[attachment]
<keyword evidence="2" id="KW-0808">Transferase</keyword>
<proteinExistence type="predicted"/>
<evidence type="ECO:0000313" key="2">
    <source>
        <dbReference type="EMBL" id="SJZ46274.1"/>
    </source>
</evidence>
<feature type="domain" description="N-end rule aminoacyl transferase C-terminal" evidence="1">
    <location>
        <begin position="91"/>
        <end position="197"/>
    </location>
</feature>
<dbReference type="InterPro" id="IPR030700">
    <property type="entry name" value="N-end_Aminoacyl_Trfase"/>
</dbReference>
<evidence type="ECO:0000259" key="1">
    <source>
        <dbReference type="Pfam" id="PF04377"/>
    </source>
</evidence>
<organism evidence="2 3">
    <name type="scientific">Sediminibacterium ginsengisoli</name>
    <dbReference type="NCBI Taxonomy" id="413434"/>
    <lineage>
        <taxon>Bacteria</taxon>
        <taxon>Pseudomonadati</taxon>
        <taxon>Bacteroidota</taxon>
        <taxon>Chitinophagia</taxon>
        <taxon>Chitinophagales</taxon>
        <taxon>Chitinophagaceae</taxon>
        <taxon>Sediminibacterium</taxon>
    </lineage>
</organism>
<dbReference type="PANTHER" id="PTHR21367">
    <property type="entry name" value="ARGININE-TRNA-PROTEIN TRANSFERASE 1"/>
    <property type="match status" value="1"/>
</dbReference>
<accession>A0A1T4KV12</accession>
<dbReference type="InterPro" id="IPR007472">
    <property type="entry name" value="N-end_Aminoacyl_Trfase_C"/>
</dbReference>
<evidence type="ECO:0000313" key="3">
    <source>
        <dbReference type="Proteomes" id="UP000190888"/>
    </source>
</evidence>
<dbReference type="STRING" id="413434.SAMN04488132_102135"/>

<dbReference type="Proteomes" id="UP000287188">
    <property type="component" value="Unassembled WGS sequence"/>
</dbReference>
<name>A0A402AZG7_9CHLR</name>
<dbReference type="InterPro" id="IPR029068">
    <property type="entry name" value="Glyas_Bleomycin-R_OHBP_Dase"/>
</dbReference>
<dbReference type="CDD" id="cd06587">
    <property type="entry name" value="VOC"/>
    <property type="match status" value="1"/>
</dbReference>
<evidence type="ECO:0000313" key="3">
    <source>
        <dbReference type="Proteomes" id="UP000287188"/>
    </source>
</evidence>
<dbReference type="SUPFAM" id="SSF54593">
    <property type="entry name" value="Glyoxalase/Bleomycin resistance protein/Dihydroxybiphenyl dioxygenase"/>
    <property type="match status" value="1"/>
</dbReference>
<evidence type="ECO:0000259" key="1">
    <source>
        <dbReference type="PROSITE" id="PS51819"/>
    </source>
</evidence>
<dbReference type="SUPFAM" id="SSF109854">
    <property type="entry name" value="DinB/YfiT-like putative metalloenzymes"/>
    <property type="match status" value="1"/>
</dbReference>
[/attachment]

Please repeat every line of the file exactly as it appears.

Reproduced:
<keyword evidence="2" id="KW-0808">Transferase</keyword>
<proteinExistence type="predicted"/>
<evidence type="ECO:0000313" key="2">
    <source>
        <dbReference type="EMBL" id="SJZ46274.1"/>
    </source>
</evidence>
<feature type="domain" description="N-end rule aminoacyl transferase C-terminal" evidence="1">
    <location>
        <begin position="91"/>
        <end position="197"/>
    </location>
</feature>
<dbReference type="InterPro" id="IPR030700">
    <property type="entry name" value="N-end_Aminoacyl_Trfase"/>
</dbReference>
<evidence type="ECO:0000259" key="1">
    <source>
        <dbReference type="Pfam" id="PF04377"/>
    </source>
</evidence>
<organism evidence="2 3">
    <name type="scientific">Sediminibacterium ginsengisoli</name>
    <dbReference type="NCBI Taxonomy" id="413434"/>
    <lineage>
        <taxon>Bacteria</taxon>
        <taxon>Pseudomonadati</taxon>
        <taxon>Bacteroidota</taxon>
        <taxon>Chitinophagia</taxon>
        <taxon>Chitinophagales</taxon>
        <taxon>Chitinophagaceae</taxon>
        <taxon>Sediminibacterium</taxon>
    </lineage>
</organism>
<dbReference type="PANTHER" id="PTHR21367">
    <property type="entry name" value="ARGININE-TRNA-PROTEIN TRANSFERASE 1"/>
    <property type="match status" value="1"/>
</dbReference>
<accession>A0A1T4KV12</accession>
<dbReference type="InterPro" id="IPR007472">
    <property type="entry name" value="N-end_Aminoacyl_Trfase_C"/>
</dbReference>
<evidence type="ECO:0000313" key="3">
    <source>
        <dbReference type="Proteomes" id="UP000190888"/>
    </source>
</evidence>
<dbReference type="STRING" id="413434.SAMN04488132_102135"/>

<dbReference type="Proteomes" id="UP000287188">
    <property type="component" value="Unassembled WGS sequence"/>
</dbReference>
<name>A0A402AZG7_9CHLR</name>
<dbReference type="InterPro" id="IPR029068">
    <property type="entry name" value="Glyas_Bleomycin-R_OHBP_Dase"/>
</dbReference>
<dbReference type="CDD" id="cd06587">
    <property type="entry name" value="VOC"/>
    <property type="match status" value="1"/>
</dbReference>
<evidence type="ECO:0000313" key="3">
    <source>
        <dbReference type="Proteomes" id="UP000287188"/>
    </source>
</evidence>
<dbReference type="SUPFAM" id="SSF54593">
    <property type="entry name" value="Glyoxalase/Bleomycin resistance protein/Dihydroxybiphenyl dioxygenase"/>
    <property type="match status" value="1"/>
</dbReference>
<evidence type="ECO:0000259" key="1">
    <source>
        <dbReference type="PROSITE" id="PS51819"/>
    </source>
</evidence>
<dbReference type="SUPFAM" id="SSF109854">
    <property type="entry name" value="DinB/YfiT-like putative metalloenzymes"/>
    <property type="match status" value="1"/>
</dbReference>